EH: Then which is this category’s Brokeback? The one about goin’ down or the one about ridin’?

SC: The one about shopping.


Beyoncé f/ Slim Thug, “Check on It”

Chris Brown, “Yo (Excuse Me Miss)”

Jamie Foxx f/ Ludacris, “Unpredictable”

Mariah Carey, “Shake It Off”

Mary J. Blige, “Be Without You” (Will Win)

Editor’s Note: We will be abstaining from choosing who should win in this category due to our inability to reach a consensus on which video is “least bad.”

SC: Mimi’s video fails on many levels, not least of which is her Fergie impersonation on the bleachers and that vintage Hollywood long-take that’s reminiscent of Janet’s ode to Touch of Evil in “When I Think Of You,” but it’s probably the best of the sorry lot here. Hype Williams’s clip for Beyoncé’s “Check on It” is a lot like the song itself: nauseating. Some Pepto might be in order.

EG: Just thinking about “Check on It” makes me want to go to the bathroom, only I’m afraid to because I might pee pink. To the video’s credit, the oceans of satin sheets do complement Beyoncé’s gyrations.

SC: The three-bar style worked much better on LL Cool J and J. Lo’s “Lose Control.” In light of the quality of most of these videos, I’m actually surprised that one didn’t get a nomination this year.

EH: “Check on It” may shriek pink, but I can’t get over how much the song sounds like “The Ballad Of The Green Berets.” Another notch in Beyoncé’s already sealed (or, rather, catering 2 u) reputation as the reigning queen of R&B for the epoch of Laura Bush.

SC: Speaking of overzealous dance moves, Chris Brown is like some creepy choreographer/stalker in his video.

EG: That kid is all teeth.

EH: I wouldn’t “next” him or anything, but he’s no Craig David.

SC: I wouldn’t even let either of them get on the Next bus.

EG: Speaking of getting on the back of the bus, Crash almost got as much love from MTV as it did from The Academy of Motion Picture Arts and Sciences. Consider a victory for Mary J. Blige a consolation prize for Terrence Howard losing the Oscar.


Black Eyed Peas, “My Humps” (Will Win)

Common, “Testify” (Should Win)

Daddy Yankee, “Rompe”

Kanye West f/ Jamie Foxx, “Gold Digger”

Three 6 Mafia, “Stay Fly”

SC: Unfortunately, I didn’t see Common’s “Testify” until the nominations were announced. Otherwise, it probably would have made my Top 10 last year.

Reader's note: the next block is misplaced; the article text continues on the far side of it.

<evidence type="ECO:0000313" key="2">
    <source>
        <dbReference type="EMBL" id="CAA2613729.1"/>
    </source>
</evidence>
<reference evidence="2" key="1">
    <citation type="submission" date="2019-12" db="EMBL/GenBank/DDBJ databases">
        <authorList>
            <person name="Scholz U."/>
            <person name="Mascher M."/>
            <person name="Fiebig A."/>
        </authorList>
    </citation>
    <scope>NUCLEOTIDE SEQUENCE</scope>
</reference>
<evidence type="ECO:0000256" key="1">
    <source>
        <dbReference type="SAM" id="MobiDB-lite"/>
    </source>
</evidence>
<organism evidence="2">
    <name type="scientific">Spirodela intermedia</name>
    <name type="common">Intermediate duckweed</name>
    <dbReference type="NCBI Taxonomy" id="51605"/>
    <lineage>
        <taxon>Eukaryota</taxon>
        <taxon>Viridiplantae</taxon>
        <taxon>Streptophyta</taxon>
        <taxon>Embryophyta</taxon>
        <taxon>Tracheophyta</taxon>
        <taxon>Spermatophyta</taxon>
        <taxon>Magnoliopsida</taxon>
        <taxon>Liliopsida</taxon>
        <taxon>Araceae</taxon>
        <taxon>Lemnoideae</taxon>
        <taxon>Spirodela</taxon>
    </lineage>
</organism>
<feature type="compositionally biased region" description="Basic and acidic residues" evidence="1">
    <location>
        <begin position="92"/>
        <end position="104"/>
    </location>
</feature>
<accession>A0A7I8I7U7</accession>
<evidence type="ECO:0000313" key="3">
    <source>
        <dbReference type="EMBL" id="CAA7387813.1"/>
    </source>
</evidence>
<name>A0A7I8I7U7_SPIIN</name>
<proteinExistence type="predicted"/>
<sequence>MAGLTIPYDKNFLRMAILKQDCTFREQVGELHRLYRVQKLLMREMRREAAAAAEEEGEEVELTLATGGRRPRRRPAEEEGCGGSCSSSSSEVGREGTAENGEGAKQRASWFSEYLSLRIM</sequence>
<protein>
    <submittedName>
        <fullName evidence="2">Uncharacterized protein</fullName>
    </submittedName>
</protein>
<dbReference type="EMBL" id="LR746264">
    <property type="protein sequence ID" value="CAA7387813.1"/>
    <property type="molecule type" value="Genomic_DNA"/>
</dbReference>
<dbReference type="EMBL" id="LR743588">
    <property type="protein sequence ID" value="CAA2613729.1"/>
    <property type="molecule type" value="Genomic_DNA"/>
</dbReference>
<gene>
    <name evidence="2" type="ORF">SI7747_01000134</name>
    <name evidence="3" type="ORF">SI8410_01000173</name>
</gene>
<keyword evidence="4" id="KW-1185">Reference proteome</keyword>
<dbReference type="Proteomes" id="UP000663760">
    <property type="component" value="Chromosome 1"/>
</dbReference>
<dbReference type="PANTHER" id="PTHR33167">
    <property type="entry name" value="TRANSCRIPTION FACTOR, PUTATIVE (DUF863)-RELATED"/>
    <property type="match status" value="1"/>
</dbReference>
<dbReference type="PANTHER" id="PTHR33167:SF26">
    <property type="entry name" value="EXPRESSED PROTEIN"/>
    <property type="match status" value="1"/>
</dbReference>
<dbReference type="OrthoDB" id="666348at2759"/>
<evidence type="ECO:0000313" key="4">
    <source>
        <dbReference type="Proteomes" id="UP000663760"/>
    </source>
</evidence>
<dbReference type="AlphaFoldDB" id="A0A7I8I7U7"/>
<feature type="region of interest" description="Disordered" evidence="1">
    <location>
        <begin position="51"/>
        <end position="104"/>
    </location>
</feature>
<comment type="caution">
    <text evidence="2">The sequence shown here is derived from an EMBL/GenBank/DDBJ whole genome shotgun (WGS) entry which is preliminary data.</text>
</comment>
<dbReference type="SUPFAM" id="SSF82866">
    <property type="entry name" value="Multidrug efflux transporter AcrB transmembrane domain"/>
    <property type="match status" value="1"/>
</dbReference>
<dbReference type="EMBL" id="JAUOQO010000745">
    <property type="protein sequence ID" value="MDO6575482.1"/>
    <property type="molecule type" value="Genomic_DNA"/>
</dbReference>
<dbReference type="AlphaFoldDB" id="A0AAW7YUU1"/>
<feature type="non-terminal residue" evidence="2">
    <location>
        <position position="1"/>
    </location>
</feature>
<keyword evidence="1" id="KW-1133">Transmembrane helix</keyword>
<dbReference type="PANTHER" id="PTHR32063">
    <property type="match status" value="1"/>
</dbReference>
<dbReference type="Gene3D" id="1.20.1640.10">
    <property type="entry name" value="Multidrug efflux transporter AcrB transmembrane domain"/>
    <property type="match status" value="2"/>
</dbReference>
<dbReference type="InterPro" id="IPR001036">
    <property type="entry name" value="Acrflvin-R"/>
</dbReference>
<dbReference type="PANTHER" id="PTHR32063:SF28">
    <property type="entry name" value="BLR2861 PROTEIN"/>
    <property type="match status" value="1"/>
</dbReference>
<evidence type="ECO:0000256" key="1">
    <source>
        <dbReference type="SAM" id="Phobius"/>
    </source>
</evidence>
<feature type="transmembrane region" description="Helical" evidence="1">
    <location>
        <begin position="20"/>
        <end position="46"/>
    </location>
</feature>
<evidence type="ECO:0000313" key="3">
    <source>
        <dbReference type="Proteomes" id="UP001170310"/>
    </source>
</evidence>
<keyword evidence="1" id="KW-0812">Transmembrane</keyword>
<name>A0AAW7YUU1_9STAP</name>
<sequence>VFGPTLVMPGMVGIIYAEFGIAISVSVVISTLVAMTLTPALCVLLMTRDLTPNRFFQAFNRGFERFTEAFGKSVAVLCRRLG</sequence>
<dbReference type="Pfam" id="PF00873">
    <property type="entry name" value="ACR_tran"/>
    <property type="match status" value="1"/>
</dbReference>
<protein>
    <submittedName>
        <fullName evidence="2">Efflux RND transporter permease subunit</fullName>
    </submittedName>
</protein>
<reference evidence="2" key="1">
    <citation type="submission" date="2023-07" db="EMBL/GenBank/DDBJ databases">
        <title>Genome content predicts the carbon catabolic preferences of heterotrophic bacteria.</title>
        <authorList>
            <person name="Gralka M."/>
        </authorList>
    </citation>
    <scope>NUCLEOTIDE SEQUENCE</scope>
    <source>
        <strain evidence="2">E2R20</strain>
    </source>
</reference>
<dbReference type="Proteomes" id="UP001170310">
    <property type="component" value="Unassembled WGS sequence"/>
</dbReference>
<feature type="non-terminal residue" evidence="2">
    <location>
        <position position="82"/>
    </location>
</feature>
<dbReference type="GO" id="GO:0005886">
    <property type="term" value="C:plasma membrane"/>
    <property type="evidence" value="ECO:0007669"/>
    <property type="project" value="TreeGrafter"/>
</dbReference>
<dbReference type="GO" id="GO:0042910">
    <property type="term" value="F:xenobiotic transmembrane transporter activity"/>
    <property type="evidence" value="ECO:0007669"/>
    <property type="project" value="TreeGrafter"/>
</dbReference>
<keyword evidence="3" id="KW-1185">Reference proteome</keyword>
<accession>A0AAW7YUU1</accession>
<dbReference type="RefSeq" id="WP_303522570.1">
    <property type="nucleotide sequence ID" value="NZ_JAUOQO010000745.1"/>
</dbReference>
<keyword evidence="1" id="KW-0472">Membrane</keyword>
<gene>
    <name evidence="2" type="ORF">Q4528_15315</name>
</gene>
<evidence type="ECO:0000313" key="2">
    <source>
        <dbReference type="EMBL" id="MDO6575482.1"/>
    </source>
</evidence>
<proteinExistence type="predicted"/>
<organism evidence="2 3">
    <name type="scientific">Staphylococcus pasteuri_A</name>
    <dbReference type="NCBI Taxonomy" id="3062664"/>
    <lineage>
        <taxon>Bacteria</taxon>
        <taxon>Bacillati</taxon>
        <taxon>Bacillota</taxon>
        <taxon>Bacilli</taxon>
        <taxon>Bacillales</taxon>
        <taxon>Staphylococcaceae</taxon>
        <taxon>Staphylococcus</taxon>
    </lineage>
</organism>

EH: I’m no more a fan of “Testify” than I am of the album it came from (leave it to Common’s overstated omniscience to make something like Kanye/Foxx’s dapper duo look like a paragon of modesty), and I’d rather see “Gold Digger” win a Pulitzer before seeing one more rhinestone-encrusted quarter land in Fergie’s humpy drawers. Unfortunately, “My Humps” was willed into a hit single by (among others) iTunes customers. So there’s no reason now to lose faith in the perseverance of text message-happy retards on the Internet with too much time on their humps. Democrazy at work.

EG: I don’t know if the Black Eyed Peas song is trying to raise breast cancer awareness, but I would rather have sex with Jerri Blank than feel Fergie’s lump any day.


Madonna, “Hung Up” (Should and Will Win)

Nelly Furtado f/ Timbaland, “Promiscuous”

Pussycat Dolls f/ Snoop Dogg, “Buttons”

Sean Paul, “Temperature”

Shakira f/ Wyclef Jean, “Hips Don’t Lie”

SC: Evidently, Snoop Dogg can name all of the Pussycat Dolls, so maybe we should defer to him on who’s going to win.

EG: I feel really close to all 47 members of the Pussycat Dolls: In the past year, I think I’ve seen all of their snatches up close and personal on the pages of Perez Hilton. But, alas, my hips don’t lie, and Madonna’s “Hung Up” has changed the way I look at the grooves in the speakers of my Aiwa stereo system.

SC: Madonna has never won in this category, surprisingly enough. Her two most notable losses were in 1990 (“Vogue” lost to “U Can’t Touch This”!) and 1998 (“Ray Of Light” lost to another Jonas Akerlund-directed clip, Prodigy’s “Smack My Bitch Up”). This would seem to be her one lock (it’s the only true “dance” song, after all), but recent winners have skewed urban.

EH: I dunno, Madonna does hump a Radio Raheem-sized boom box in this one. Which is one of the better things she’s done since Erotica and which might be enough to offset Karen Lynn Gorney’s wardrobe.